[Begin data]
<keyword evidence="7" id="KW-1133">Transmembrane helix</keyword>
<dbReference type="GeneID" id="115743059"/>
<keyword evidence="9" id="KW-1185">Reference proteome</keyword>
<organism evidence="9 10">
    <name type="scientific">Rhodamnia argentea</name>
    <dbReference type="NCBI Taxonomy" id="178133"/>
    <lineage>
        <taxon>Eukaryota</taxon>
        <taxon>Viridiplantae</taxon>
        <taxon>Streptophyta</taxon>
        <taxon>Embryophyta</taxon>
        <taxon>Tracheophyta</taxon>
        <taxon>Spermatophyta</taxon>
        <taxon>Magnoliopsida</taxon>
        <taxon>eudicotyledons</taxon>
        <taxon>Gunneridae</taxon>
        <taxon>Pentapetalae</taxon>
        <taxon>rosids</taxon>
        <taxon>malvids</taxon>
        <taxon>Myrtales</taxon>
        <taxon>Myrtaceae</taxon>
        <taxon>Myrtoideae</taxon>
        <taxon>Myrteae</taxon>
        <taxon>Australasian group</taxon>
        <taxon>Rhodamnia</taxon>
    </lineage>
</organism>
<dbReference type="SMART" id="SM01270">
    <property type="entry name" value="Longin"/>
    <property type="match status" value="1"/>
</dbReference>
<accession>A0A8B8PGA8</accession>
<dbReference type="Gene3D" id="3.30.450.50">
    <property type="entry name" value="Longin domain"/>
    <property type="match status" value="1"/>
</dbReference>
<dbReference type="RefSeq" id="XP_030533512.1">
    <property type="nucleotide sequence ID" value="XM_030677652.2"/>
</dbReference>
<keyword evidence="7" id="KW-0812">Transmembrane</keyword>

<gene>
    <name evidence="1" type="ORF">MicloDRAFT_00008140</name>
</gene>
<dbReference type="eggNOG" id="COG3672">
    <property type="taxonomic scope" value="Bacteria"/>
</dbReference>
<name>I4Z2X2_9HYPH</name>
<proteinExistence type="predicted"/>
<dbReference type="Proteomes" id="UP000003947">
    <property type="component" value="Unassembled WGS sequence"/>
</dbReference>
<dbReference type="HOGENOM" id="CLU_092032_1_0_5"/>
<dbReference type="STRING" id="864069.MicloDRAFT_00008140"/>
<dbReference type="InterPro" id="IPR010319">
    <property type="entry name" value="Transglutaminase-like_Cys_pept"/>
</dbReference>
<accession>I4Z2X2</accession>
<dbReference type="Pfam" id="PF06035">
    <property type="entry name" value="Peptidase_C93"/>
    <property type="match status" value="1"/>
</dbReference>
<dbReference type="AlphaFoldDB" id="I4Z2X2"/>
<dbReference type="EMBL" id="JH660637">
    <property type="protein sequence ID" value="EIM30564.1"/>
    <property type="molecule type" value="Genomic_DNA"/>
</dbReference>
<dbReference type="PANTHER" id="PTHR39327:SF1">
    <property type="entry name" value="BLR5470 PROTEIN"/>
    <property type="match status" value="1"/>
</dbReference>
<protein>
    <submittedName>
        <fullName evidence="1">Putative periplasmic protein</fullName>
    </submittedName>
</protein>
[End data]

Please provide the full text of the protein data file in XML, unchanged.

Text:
<keyword evidence="7" id="KW-1133">Transmembrane helix</keyword>
<dbReference type="GeneID" id="115743059"/>
<keyword evidence="9" id="KW-1185">Reference proteome</keyword>
<organism evidence="9 10">
    <name type="scientific">Rhodamnia argentea</name>
    <dbReference type="NCBI Taxonomy" id="178133"/>
    <lineage>
        <taxon>Eukaryota</taxon>
        <taxon>Viridiplantae</taxon>
        <taxon>Streptophyta</taxon>
        <taxon>Embryophyta</taxon>
        <taxon>Tracheophyta</taxon>
        <taxon>Spermatophyta</taxon>
        <taxon>Magnoliopsida</taxon>
        <taxon>eudicotyledons</taxon>
        <taxon>Gunneridae</taxon>
        <taxon>Pentapetalae</taxon>
        <taxon>rosids</taxon>
        <taxon>malvids</taxon>
        <taxon>Myrtales</taxon>
        <taxon>Myrtaceae</taxon>
        <taxon>Myrtoideae</taxon>
        <taxon>Myrteae</taxon>
        <taxon>Australasian group</taxon>
        <taxon>Rhodamnia</taxon>
    </lineage>
</organism>
<dbReference type="SMART" id="SM01270">
    <property type="entry name" value="Longin"/>
    <property type="match status" value="1"/>
</dbReference>
<accession>A0A8B8PGA8</accession>
<dbReference type="Gene3D" id="3.30.450.50">
    <property type="entry name" value="Longin domain"/>
    <property type="match status" value="1"/>
</dbReference>
<dbReference type="RefSeq" id="XP_030533512.1">
    <property type="nucleotide sequence ID" value="XM_030677652.2"/>
</dbReference>
<keyword evidence="7" id="KW-0812">Transmembrane</keyword>

<gene>
    <name evidence="1" type="ORF">MicloDRAFT_00008140</name>
</gene>
<dbReference type="eggNOG" id="COG3672">
    <property type="taxonomic scope" value="Bacteria"/>
</dbReference>
<name>I4Z2X2_9HYPH</name>
<proteinExistence type="predicted"/>
<dbReference type="Proteomes" id="UP000003947">
    <property type="component" value="Unassembled WGS sequence"/>
</dbReference>
<dbReference type="HOGENOM" id="CLU_092032_1_0_5"/>
<dbReference type="STRING" id="864069.MicloDRAFT_00008140"/>
<dbReference type="InterPro" id="IPR010319">
    <property type="entry name" value="Transglutaminase-like_Cys_pept"/>
</dbReference>
<accession>I4Z2X2</accession>
<dbReference type="Pfam" id="PF06035">
    <property type="entry name" value="Peptidase_C93"/>
    <property type="match status" value="1"/>
</dbReference>
<dbReference type="AlphaFoldDB" id="I4Z2X2"/>
<dbReference type="EMBL" id="JH660637">
    <property type="protein sequence ID" value="EIM30564.1"/>
    <property type="molecule type" value="Genomic_DNA"/>
</dbReference>
<dbReference type="PANTHER" id="PTHR39327:SF1">
    <property type="entry name" value="BLR5470 PROTEIN"/>
    <property type="match status" value="1"/>
</dbReference>
<protein>
    <submittedName>
        <fullName evidence="1">Putative periplasmic protein</fullName>
    </submittedName>
</protein>